Village of Port Jefferson

Project Action Committee member Beth Watson, trustee-elect Kyle Hill, Deputy Mayor Rebecca Kassay, Andy Freleng, director of Planning & Building Department, PAC members Bob Laravie, Mary Ann Bernero, Frances Campani and Michael Schwarting. Photo by Lynn Hallarman

By Lynn Hallarman

Increasing intense storms and rising sea levels compound the risk of damaging and costly flooding in the Village of Port Jefferson. 

On June 20, village officials hosted the second of two interactive community workshops to explore project proposals for addressing flood risk in the downtown area. The initial workshop was held in April 2023. 

Climate Resilience Plan

In 2021, the village secured grant funding from the New York State Regional Economic Development Councils to tackle the longstanding flooding problem in Port’s downtown watershed. The total project is budgeted at $110,000, for which the state funding covers 75% ($82,500) and the village is responsible for 25% ($27,500), according to village Treasurer Stephen Gaffga.

Village officials formed the Project Action Committee, composed of expert consultants, to collect and analyze data related to flood risk and use it to create the Climate Resilience Plan. The plan currently outlines five potential projects focused on innovative flood and storm surge prevention as part of the village’s strategic planning. The purpose of the June workshop was for PAC leadership to receive community input on several of their proposals and to inform the public about the committee’s progress.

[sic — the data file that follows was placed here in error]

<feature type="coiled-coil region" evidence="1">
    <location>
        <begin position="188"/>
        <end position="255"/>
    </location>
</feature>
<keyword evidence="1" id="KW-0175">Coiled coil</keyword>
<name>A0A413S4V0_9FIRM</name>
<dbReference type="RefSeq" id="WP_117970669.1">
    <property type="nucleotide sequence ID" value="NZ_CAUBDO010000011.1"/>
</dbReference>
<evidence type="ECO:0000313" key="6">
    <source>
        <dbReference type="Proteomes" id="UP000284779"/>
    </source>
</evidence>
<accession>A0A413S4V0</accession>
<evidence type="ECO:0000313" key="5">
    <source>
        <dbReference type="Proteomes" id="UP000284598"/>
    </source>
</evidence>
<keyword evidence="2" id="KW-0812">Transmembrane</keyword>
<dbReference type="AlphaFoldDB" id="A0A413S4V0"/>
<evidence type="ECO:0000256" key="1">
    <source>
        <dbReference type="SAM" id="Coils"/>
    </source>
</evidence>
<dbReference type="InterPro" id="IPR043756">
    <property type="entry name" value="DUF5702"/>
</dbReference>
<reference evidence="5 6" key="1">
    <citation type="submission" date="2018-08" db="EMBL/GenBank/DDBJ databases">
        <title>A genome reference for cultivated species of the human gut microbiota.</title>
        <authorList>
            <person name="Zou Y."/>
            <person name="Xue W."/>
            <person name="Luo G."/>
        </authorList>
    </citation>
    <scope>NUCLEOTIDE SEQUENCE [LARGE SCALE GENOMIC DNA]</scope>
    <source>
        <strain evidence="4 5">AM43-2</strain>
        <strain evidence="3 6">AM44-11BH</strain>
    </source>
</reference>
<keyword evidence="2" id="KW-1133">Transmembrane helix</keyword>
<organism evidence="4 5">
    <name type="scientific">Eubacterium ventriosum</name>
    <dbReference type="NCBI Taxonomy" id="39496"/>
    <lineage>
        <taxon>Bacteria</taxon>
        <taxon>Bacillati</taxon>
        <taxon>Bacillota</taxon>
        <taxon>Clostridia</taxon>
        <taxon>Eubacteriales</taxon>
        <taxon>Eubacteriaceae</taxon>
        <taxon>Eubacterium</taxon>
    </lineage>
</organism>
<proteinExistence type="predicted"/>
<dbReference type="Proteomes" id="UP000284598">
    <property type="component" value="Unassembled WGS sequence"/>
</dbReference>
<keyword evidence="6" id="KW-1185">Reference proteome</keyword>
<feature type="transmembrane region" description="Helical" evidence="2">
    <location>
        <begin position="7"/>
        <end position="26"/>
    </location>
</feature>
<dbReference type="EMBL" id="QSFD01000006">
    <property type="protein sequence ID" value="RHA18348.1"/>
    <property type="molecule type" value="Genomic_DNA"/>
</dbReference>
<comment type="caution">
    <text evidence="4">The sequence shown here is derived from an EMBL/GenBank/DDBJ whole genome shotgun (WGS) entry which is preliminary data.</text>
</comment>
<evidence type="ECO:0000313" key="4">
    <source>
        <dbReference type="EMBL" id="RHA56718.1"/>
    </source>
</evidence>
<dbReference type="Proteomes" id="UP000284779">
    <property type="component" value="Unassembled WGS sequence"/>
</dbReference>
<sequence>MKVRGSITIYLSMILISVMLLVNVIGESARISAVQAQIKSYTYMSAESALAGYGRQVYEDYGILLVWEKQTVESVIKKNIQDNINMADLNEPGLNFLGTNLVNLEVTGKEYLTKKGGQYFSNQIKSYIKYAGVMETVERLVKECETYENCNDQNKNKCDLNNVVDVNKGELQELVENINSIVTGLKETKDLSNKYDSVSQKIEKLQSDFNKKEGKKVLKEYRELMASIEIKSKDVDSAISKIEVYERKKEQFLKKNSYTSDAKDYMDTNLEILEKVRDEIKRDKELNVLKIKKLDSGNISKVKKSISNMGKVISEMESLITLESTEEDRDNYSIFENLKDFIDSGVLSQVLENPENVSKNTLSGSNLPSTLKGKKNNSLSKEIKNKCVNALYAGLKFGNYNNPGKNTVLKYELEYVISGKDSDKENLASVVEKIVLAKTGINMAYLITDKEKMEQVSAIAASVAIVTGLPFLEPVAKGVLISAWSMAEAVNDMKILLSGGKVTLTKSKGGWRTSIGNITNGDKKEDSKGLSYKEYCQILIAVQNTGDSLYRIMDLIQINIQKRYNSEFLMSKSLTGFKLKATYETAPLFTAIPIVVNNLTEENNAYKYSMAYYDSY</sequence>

The initiative, led by outgoing Deputy Mayor Rebecca Kassay who is the village’s sustainability commissioner, includes PAC members such as architectural experts from Campani and Schwarting; Amani Hosein, legislative aide to Town of Brookhaven Councilmember Jonathan Kornreich (D-Stony Brook); village residents and other local experts. 

Mayor Lauren Sheprow, Kassay, trustee-elect Kyle Hill, Andrew Freleng the village’s director of Planning and Building Department, Kornreich, several PAC members and members of the public attended the workshop. 

“Our village is experiencing issues related to stormwater runoff, a high-water table and tidal flooding that all impact downtown Port simultaneously,” Kassay said. “Tonight’s workshop is part of the village’s ongoing efforts to explore all angles of the problem and to find solutions that will truly make a difference.” 

Project proposals

Michael Schwarting, partner of Campani and Schwarting Architects, presented updated committee findings and outlined five potential projects. A breakout session allowed the public to learn about individual projects from PAC experts. 

“The village watershed is a bowl, collecting water from the south, east and west, all going to one place — down into the commercial district of Port Jefferson,” Schwarting said. “Then there is the harbor from the north, whose sea level is rising and having increasing storm surges.”